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Azure - Azure Site Recovery (ASR)

What is ASR in Azure?

Azure Site Recovery (ASR) is a DRaaS offered by Azure for the cloud and hybrid cloud architectures. Almost a constant data replication process makes sure data is in sync. At the time of failover, the consistent snapshot feature of Azure Site Recovery ensures that the data is in a usable state.

ASR offers support for multiple scenarios:

  • Replication of physical servers from on-premises and third-party service providers to Azure

  • Windows and Linux VMs hosted in VMware and Hyper-V to Azure

  • Windows VMs hosted in AWS to Azure

  • Windows and Linux VMs in Azure Stack to Azure

Note: ASR also supports replication of VMs in Hyper-V and VMware to a secondary site however, these scenarios are being deprecated and will no longer be supported by March 2023.

The Advantages of ASR:

Cost-effective: ASR will charge us for every protected instance, which is in the addition to the storage cost implemented for the data replication. For the first 31 days, we will get the service at no added cost, after which the protection charges will kick in. The data transferred to storage is compressed by approx. 50%, which further reduces the storage cost. The cost is added for computing, network infrastructure, facility rental, or software licensing fees during the process of ongoing protection.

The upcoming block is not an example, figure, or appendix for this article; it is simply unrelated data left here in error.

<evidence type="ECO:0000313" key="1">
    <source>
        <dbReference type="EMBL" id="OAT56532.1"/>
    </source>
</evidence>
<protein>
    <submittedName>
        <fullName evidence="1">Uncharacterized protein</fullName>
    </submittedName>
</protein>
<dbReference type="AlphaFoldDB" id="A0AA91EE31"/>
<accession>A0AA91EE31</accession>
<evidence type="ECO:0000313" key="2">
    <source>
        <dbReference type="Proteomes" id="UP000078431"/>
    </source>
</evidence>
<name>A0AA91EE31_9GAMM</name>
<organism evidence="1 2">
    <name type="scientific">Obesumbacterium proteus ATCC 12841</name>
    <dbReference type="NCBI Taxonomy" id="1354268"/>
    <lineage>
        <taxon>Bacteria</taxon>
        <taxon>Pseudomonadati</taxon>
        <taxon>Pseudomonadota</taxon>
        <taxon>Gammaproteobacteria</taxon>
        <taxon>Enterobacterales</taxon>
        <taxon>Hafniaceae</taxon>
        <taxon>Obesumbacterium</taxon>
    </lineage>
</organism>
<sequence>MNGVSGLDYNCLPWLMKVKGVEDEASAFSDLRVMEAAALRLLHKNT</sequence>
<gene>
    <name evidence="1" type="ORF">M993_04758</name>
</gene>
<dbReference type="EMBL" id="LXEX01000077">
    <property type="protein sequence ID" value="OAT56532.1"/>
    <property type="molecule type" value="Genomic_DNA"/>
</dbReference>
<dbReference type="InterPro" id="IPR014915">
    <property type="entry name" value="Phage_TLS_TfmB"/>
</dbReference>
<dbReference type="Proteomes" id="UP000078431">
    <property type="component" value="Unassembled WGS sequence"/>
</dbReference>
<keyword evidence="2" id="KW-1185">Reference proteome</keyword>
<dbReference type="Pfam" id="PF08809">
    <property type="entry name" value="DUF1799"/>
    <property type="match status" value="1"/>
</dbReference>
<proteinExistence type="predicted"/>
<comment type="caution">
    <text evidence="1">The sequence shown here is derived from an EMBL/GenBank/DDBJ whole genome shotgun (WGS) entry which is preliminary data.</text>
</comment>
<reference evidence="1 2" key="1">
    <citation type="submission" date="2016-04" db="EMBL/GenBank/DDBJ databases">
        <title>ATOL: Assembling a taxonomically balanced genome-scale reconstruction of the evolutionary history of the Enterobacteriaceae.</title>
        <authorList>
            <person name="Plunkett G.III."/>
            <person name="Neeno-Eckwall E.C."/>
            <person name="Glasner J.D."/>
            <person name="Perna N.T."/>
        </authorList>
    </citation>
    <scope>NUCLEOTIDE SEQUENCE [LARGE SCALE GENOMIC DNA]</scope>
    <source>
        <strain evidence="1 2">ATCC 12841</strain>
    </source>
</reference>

Data resilience: The data which is replicated gets stored in Azure storage, which is resilient by default. Minimum of three copies of the data available in locally-redundant storage (LRS). Though, customers can choose to use geo-redundant storage (GRS) to protect from regional outages.

Heterogeneous workload: ASR supports

1. Windows and Linux workloads hosted on physical servers on-premises

2. VMs hosted in VMware/Hyper-V

3. Machines in the third-party hosting platforms/cloud.

4. It can also protect VMs in Azure from regional outages.

ASR console provides a unified view of the replication status of all workloads from where we can carry out maintenance tasks, tweaking recovery plans.

App consistent: ASR captures the in-memory data and transactions along with the disk data to ensures that the recovery points are application-consistent. For Windows, it is enabled through VSS, and in Linux, it is done using application custom scripts.

BCDR integration: ASR provides seamless integration BCDR features such as SQL Always-On & Oracle Data Guard which helps organizations to adopt the service without major changes in their application.

Non-disruptive testing: ASR runs non-disruptive failover and DR drills. This helps in end-to-end testing of DR plans without impacting on the replication.

RPO and RTO targets: ASR supports replication frequencies as low as 30 seconds and can be modified to meet specific RPO and RTO. By integrating automation run books with our recovery plans as well as integration with the Traffic manager, the RTO can be reduced.

Replicate Data to the Cloud With ASR

We will see how to replicate data to the cloud using ASR. As any organization will first need an agile plan to ensure a successful DRaaS strategy.

1. Planning Stage

Several factors govern a DRaaS strategy: RTO and RPO goals, storage (IOPS and storage account), capacity planning, network bandwidth, network reconfiguration, and daily change rate.

Azure Site Recovery Deployment Planner can help us analyze the environment for VMware and Hyper-V environments, and plan for capacity in the target Azure environment.